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Sunday, October 20, 2019

Little & Big Gems at Muskegon

 
There were just too many pictures from yesterday to use all at once, so I saved the fun stuff for today.

Bright yellow fungus. I don't think it's Witches' Butter... too structured. That looks more like globs. My best guess is Yellow Fairy Cups, Bisporella citrina. They usually grow on trees that have lost their bark. Check. They often fruit in the fall. Check. They can grow somewhat individually, but often in clusters of little cups without noticeable stalks. Check.

Yellow Fairy Cups

Also, a polypore, nothing special, maybe turkeytail without much banding. But the colors are nice.

polypore

Here's the best. Another dragonfly. Although the red meadowhawks are supposed to be really hard to identify in the field, and even though this isn't the best picture, I'm going to take a guess and say it's Yellow-legged Meadowhawk, Sympetrum vicinum. It was smaller than the other red meadowhawks I've pictured. The legs definitely aren't black. The others start with brown legs that mature to black, while this one starts with yellow legs that mature to reddish brown. It's a late-season dragonfly that often flocks in groups, and there were a whole lot of them in one place. They are known to be "confiding," meaning they will land on people. In fact this one sat on my hand for a few minutes so I really got a good look, but couldn't figure out how to take a picture with only my left hand.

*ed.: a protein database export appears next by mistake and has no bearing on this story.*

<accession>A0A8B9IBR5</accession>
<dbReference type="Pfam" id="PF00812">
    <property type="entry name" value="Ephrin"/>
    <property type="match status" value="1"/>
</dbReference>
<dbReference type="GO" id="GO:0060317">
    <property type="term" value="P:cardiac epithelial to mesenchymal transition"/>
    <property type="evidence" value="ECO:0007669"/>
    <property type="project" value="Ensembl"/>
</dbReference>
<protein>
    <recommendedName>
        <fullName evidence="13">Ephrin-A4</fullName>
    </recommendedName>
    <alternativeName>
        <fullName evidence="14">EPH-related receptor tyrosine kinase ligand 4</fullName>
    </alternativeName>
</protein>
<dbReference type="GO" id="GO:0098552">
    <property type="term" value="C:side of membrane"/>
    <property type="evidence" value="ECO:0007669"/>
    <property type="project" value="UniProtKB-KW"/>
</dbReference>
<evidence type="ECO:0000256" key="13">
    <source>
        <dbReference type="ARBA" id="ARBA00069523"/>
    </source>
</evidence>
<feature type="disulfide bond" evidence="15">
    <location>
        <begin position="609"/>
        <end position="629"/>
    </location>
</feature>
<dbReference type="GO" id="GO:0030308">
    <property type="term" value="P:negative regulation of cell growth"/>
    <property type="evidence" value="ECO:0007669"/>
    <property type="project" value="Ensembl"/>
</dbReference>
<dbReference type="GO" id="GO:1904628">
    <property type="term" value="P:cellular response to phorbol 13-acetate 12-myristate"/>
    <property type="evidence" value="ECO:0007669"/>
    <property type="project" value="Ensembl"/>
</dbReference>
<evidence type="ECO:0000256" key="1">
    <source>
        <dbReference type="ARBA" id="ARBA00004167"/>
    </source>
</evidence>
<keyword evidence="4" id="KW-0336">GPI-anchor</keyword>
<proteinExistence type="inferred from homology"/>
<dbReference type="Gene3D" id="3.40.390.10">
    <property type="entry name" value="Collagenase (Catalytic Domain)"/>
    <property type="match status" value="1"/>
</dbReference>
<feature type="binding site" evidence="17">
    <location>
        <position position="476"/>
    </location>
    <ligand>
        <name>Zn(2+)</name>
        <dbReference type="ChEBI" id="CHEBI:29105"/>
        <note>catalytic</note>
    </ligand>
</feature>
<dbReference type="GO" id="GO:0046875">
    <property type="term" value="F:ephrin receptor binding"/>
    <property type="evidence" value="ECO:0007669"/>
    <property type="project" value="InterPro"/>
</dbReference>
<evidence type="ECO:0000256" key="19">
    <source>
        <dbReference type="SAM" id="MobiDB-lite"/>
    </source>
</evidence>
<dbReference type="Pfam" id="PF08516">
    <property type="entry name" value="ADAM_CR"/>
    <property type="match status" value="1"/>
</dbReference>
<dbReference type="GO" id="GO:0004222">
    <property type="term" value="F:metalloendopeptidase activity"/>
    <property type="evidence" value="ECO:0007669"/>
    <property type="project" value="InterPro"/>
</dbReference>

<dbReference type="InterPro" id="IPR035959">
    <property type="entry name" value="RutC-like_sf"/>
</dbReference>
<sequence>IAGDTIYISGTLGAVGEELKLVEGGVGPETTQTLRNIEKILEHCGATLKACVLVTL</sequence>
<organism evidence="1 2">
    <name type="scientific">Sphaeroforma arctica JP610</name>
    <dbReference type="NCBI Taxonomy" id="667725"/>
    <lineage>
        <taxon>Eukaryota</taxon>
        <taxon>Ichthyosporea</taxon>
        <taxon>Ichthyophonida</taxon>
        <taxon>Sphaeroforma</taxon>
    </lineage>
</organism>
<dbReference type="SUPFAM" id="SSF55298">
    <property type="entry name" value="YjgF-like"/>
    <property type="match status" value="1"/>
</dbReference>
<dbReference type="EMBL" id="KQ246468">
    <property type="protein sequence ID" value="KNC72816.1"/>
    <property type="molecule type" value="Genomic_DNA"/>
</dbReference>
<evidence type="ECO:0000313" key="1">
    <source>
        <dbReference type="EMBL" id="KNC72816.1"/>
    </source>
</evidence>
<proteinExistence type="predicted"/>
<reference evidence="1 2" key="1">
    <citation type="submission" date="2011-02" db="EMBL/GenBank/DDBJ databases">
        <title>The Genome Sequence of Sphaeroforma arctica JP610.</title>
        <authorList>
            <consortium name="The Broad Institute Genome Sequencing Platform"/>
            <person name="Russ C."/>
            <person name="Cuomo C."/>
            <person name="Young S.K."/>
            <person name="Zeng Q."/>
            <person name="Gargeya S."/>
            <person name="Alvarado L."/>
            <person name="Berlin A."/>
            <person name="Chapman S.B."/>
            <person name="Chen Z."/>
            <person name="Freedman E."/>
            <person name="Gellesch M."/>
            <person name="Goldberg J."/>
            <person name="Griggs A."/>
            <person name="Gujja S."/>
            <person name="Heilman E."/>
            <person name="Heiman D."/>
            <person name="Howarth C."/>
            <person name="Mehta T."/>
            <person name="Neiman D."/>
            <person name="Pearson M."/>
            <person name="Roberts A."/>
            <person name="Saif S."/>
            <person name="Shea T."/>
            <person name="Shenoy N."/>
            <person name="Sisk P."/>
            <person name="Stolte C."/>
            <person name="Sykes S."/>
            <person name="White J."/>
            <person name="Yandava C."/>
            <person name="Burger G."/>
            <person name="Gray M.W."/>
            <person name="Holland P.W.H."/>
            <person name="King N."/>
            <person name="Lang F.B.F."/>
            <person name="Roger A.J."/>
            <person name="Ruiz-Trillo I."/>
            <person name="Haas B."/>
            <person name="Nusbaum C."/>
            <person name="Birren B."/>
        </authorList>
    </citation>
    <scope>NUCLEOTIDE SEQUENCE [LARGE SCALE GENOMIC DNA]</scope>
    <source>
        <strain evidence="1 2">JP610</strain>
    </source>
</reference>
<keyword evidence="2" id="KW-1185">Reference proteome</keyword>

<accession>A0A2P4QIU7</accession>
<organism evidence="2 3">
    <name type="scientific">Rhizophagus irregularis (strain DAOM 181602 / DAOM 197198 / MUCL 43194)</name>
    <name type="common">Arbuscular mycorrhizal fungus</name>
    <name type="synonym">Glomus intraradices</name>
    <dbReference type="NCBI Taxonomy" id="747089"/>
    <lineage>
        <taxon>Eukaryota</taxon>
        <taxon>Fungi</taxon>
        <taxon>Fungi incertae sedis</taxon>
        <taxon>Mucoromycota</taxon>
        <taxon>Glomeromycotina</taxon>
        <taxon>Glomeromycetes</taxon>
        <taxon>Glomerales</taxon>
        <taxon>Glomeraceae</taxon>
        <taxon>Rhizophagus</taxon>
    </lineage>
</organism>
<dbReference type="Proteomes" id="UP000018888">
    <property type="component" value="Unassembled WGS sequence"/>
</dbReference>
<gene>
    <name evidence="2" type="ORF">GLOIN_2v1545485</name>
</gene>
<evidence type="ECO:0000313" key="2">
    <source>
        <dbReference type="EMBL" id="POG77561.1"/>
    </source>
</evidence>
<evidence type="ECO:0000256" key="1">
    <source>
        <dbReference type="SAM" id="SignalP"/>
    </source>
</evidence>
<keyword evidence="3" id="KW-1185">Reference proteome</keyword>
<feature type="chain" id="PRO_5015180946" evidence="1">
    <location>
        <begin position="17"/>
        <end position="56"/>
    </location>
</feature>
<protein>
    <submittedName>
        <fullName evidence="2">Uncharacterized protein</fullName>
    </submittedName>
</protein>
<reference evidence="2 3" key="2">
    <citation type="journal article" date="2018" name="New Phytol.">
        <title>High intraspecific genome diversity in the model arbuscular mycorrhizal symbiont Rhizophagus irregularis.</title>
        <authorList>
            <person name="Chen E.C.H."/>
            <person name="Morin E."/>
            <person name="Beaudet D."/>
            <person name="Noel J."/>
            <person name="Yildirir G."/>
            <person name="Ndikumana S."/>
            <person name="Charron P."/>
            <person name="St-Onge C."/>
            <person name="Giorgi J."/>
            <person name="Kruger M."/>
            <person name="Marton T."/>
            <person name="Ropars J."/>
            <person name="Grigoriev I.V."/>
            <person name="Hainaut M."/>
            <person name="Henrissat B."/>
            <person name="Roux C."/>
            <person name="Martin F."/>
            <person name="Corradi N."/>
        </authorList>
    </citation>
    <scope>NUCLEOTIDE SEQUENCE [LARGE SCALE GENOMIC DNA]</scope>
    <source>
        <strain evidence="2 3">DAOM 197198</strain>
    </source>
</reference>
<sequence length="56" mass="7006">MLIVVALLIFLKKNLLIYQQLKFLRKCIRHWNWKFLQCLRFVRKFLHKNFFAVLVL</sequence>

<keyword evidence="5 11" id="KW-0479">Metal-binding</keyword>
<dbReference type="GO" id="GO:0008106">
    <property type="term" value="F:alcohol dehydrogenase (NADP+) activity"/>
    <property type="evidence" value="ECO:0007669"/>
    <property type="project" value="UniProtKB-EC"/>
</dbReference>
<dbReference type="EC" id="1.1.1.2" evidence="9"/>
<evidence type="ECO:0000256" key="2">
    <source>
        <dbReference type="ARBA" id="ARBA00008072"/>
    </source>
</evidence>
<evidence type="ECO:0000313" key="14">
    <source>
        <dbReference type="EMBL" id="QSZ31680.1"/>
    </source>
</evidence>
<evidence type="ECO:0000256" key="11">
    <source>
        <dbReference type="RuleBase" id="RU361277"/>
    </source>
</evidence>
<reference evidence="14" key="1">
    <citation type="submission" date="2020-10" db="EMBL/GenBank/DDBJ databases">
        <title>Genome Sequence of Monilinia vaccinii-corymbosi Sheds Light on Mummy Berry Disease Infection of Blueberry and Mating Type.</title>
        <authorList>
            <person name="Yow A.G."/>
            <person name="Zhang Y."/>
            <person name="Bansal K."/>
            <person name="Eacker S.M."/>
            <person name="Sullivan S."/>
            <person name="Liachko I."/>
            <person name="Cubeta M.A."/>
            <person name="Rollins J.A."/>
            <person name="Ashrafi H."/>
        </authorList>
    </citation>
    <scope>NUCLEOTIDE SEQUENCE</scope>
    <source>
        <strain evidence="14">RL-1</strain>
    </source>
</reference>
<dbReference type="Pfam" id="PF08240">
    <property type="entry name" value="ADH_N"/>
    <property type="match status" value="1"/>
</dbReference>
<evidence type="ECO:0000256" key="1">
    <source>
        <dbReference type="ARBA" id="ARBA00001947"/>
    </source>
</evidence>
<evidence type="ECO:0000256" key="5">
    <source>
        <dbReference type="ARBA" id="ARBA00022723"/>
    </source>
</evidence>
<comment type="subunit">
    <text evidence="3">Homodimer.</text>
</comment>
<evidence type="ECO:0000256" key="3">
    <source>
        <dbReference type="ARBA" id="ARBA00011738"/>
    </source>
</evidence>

Yellow-legged meadowhawk dragonfly

I just liked this. There were several similar trees, but this was the best. For some reason, the bark peeled leaving a sort of crown near the cut end of the log.

crown of bark

Last treat- the man-made kind. This is the Milwaukee Clipper, built in 1904, a Great Lakes ferry, now a floating museum docked in Muskegon.

Milwaukee Clipper

In other news: Today started with handbell choir. I think we played well, an arrangement of The Church's One Foundation. In the afternoon I did laundry. And here's a real news flash. Omer and I worked together and got the bottom door seals on both the front and kitchen door changed, so the wind and water can't blow underneath them this winter! Hooray for small victories.

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2 comments:

Ann said...

Wow, that's some bright yellow fungus. I like the turkeytail too. It really does resemble a turkeys tail.

LBE said...

I love reading your nature travels. I have been a science teacher for 28 years so I appreciate your genus and species being identified.

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